University of California Irvine

Embryonic stem cells repair nerve damage from mutiple sclerosis in mice

Researchers at the University of California, Irvine have found that neurons derived from  embryonic stem cells were able to repair some damage in a mouse model of multiple sclerosis. In people with MS, the immune system attacks the insulation – called myelin – that covers and protects neurons of the brain and spinal cord. The transplanted cells caused a response in the animals that allowed the myelin coating to be repaired on damaged cells. In humans, repairing the myelin would likely also repair the function of those nerves, bringing back feeling and motor control in people with MS.

True Location of Brain Stem Cells Discovered

Researchers at UC, Irvine identified the true location of adult stem cells in the brain. Previous studies indicated that in mammals, adult neural stem cells originate in a region of the brain called the subventricular zone. In this study, the team found evidence that stem cells exist only in a region called the ependymal layer, which is adjacent to the subventricular zone. They also coaxed the ependymal stem cells to divide in adult rats displaying Parkinson's Disease-like symptoms.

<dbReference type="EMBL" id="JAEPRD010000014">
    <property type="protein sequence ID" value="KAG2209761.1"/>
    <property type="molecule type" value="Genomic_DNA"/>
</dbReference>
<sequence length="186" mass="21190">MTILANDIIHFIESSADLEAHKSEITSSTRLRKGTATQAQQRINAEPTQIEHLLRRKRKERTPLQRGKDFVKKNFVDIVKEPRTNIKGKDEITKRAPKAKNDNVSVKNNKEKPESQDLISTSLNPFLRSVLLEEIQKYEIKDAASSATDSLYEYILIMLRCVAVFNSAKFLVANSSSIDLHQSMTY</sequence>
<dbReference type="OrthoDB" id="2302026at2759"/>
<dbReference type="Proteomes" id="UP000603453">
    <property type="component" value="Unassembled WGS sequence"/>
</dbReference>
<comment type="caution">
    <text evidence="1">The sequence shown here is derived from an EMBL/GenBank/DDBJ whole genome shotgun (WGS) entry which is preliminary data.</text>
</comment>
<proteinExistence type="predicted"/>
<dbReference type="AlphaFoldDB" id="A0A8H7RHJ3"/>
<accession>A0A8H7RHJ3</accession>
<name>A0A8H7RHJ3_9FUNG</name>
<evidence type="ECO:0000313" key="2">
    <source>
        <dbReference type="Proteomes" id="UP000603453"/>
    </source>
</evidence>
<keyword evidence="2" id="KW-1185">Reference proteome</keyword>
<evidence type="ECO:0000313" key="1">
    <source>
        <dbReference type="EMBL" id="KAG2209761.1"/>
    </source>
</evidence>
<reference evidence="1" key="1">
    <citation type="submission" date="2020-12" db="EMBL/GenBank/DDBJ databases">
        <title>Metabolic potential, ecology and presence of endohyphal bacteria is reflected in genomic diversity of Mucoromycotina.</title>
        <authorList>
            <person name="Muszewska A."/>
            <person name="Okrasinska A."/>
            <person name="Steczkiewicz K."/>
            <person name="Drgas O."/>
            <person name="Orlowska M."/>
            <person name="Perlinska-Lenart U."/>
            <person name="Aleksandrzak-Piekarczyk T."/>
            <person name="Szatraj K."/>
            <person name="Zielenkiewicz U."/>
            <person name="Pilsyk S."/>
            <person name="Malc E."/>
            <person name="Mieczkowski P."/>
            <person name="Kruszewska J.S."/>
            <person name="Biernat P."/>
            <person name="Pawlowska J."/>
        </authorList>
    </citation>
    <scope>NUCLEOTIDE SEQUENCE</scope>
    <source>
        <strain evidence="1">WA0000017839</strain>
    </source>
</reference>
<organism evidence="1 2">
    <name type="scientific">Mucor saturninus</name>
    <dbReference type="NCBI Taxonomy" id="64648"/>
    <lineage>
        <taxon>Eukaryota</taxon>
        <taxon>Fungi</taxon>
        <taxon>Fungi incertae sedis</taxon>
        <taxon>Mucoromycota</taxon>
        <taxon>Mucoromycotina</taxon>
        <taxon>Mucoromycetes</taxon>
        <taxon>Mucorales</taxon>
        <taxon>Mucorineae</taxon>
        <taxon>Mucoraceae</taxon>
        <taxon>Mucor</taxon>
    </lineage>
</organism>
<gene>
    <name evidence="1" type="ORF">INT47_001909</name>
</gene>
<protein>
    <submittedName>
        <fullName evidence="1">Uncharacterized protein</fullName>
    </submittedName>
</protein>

Mutation Causing Cardiomyopathy Validated in Mouse Embryonic Stem Cells

Researchers at UC, Irvine used mouse embryonic stem cells to demonstrate that a specific mutation can cause cardiomyopathy, with a thickened heart wall, in the mouse. The team looked at the small DNA molecule located outside of the nucleus, so-called mitochondrial DNA, which we all inherit exclusively from our mothers. They also discovered that severe mutations in this mitochondrial DNA are readily eliminated from the mouse germ line in just four generations. They expect the method they used to become a robust research tool to study the impact of mutations on stem cells.

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